Charter project was legally sound: Drainville
The Canadian PressTuesday, May 06, 2014
QUEBEC - The chief architect of Quebec's proposed values charter is insisting the former Parti Quebecois government had all the legal opinions necessary to push the project forward.
Bernard Drainville spoke out Tuesday amid allegations he lied to the public about the existence of legal opinions that supported the constitutionality of the charter.
Drainville broke his silence in an effort to contradict the Liberals' assertion that they found no such legal vetting of the secular charter, known as Bill 60, after they took power last month.
There have been calls in recent days for Drainville, the former minister in charge of democratic reforms, to resign his seat in the legislature for having allegedly misled Quebecers.
Instead, he fought back on Tuesday, conducting a series of media interviews.
He told The Canadian Press that while the charter as a whole wasn't subject to a formal legal opinion, jurists did provide a number of written opinions on various elements in the proposed law.
If it had come to fruition, the charter would have forbidden government employees from wearing religious symbols on the job.
Piecing together these various opinions and others, the Pauline Marois-led PQ government believed it was on the right track, Drainville said.
He added that new Justice Minister Stephanie Vallee's statement last week that there wasn't a legal document on the secular charter as a whole led people to believe he had lied to Quebecers.
"From the moment you're branded a liar, you say, 'that's enough,'" Drainville said of his decision to go public.
"I will tell the truth, there were ... we had legal opinions from the Justice Department," Drainville added. "We had numerous written opinions, which were added to the formal opinion we received from (law professor) Henri Brun on the charter project and they were added to all the opinions, analysis and legal advice I received before tabling the charter."
Drainville didn't want to go into specifics about which aspects were addressed in particular, but the question of state employees wearing religious symbols was "covered" by the lawyers.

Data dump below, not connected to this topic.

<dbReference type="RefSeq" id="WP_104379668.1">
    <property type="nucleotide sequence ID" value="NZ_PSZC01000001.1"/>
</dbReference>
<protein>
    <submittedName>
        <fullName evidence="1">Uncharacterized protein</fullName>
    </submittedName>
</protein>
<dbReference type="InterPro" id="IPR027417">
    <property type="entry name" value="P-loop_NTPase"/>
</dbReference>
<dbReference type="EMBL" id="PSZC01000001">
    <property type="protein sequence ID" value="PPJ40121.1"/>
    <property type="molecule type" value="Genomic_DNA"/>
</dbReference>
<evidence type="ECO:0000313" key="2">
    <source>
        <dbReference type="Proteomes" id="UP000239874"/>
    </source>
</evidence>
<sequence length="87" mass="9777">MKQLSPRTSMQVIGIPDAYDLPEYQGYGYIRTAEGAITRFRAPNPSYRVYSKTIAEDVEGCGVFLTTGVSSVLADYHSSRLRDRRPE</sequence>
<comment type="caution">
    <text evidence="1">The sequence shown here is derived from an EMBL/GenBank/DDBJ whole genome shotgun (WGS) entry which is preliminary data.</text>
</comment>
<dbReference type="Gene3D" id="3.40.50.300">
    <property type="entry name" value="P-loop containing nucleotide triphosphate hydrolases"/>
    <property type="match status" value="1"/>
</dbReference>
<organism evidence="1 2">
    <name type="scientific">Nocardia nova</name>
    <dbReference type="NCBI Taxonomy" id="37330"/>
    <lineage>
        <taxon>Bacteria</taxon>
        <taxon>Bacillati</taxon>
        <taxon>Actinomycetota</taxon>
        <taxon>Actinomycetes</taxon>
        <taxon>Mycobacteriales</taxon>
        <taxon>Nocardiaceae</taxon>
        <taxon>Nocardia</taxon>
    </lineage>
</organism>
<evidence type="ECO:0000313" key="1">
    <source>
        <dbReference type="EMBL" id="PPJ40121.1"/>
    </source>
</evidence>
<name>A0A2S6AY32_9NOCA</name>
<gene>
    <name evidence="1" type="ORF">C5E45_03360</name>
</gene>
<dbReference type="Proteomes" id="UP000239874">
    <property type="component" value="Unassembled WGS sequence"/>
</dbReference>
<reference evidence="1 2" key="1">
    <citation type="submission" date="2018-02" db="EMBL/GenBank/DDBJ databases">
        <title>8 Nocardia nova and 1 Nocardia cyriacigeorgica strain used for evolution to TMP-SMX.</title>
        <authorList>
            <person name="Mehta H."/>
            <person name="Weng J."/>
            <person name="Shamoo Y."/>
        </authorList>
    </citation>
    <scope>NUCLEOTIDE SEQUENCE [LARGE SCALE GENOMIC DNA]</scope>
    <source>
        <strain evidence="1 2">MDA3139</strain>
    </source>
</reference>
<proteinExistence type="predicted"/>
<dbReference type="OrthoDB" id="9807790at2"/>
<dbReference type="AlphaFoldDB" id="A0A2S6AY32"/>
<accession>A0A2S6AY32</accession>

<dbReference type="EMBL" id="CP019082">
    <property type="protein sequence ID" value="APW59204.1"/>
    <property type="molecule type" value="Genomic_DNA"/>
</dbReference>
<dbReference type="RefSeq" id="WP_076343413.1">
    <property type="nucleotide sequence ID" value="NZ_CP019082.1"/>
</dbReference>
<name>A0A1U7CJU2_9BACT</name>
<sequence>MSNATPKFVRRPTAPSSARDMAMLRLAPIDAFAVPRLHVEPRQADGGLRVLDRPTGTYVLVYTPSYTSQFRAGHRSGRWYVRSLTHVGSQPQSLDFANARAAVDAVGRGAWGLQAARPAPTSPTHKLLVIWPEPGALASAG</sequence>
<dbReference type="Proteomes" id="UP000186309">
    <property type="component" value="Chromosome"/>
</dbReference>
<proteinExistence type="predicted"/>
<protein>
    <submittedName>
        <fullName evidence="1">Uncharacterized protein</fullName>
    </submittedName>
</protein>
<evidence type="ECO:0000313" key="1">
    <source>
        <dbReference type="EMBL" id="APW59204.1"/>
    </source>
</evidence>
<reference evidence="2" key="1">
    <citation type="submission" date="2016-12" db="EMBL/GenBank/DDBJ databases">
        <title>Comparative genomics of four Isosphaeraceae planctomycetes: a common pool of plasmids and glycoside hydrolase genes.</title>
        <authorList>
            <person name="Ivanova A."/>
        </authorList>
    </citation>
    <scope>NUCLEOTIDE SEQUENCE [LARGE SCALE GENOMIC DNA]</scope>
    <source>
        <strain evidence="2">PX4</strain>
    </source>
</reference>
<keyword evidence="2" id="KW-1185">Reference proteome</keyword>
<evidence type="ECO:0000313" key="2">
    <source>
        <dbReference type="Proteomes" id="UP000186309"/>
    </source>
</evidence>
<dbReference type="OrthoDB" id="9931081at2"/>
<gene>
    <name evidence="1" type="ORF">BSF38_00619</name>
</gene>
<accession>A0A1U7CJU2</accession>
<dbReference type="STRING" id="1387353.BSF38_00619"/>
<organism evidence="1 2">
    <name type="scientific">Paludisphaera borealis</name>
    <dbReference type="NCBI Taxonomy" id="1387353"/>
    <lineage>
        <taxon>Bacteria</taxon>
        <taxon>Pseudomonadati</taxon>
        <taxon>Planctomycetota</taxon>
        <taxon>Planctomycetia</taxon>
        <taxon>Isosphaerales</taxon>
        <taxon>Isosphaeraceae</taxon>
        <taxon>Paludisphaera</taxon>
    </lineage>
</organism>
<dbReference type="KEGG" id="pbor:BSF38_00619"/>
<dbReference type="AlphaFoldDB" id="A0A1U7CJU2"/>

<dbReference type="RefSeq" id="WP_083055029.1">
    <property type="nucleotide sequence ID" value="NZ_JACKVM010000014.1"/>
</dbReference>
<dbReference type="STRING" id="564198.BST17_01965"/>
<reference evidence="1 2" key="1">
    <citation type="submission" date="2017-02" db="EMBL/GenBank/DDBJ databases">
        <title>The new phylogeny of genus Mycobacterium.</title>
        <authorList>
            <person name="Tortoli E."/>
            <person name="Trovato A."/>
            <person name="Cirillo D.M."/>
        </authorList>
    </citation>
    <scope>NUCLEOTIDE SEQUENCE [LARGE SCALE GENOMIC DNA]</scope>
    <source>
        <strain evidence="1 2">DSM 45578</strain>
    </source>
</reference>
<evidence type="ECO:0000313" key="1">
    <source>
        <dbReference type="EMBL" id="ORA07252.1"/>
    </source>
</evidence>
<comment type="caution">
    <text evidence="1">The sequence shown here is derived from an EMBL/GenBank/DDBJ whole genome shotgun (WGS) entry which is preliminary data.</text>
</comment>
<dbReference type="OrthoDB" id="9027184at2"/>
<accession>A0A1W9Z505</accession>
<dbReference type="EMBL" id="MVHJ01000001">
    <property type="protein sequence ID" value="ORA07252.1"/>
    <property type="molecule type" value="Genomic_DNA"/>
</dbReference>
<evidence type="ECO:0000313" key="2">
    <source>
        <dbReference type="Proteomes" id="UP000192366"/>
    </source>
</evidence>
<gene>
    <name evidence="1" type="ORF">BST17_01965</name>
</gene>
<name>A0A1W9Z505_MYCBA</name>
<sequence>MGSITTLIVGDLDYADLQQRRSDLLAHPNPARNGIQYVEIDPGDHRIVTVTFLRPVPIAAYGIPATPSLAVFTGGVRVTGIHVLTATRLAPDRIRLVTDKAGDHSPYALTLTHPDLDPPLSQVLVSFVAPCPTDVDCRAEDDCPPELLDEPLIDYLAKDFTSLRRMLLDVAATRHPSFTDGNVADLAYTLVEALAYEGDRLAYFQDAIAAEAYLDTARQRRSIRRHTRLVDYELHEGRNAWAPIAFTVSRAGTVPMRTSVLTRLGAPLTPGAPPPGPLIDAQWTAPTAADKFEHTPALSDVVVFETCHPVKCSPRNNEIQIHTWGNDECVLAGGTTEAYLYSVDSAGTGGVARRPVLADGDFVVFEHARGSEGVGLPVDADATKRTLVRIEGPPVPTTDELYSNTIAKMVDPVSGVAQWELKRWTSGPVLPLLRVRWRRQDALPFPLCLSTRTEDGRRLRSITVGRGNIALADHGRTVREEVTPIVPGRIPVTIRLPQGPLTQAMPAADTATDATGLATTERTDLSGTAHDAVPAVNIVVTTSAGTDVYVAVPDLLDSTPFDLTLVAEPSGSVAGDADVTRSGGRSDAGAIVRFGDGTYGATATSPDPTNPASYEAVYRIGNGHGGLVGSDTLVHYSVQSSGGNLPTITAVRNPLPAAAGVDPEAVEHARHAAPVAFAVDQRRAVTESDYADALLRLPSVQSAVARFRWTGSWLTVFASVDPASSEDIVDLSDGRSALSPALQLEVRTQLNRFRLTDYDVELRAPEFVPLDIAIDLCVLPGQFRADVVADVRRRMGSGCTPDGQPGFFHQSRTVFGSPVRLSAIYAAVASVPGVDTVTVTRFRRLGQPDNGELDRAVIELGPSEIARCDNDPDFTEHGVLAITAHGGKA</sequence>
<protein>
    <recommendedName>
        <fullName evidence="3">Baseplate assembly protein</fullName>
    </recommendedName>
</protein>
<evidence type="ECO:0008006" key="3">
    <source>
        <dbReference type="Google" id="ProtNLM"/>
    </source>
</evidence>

The PQ wanted to forbid public sector employees from wearing visible religious symbols including hijabs, turbans, yarmulkes and larger-than-average crucifixes.
One of Drainville's current colleagues was critical on Tuesday of the former PQ government's handling of the debate.
At his swearing-in ceremony at the legislature, Jean-Francois Lisee targeted Drainville and former justice minister Bertrand St-Arnaud, who was defeated in the last election.
Lisee said both men should have been clearer about the nature of the opinions they'd asked for.
"I think if we were more transparent at the time, we wouldn't be having this discussion now," Lisee said.
Among those calling for Drainville to step down is prominent historian Gerard Bouchard.
In an opinion piece published in Tuesday's La Presse, Bouchard wrote "those who engaged in shameless demagogy, either by popularizing lies, or encouraging them through complacent silence, we must ask if they really do still qualify to occupy a political office or a role in the civil service."
The co-chair of the Bouchard-Taylor commission on religious accommodations said the two members of the PQ most responsible are Marois, who has already resigned, and Drainville, who was re-elected in the April 7 provincewide vote.
"For almost a year, he has repeatedly made inflammatory and misleading statements aimed at pitting a majority of Quebecers against immigrants and minorities," Bouchard wrote.
Drainville maintained that his actions were above board.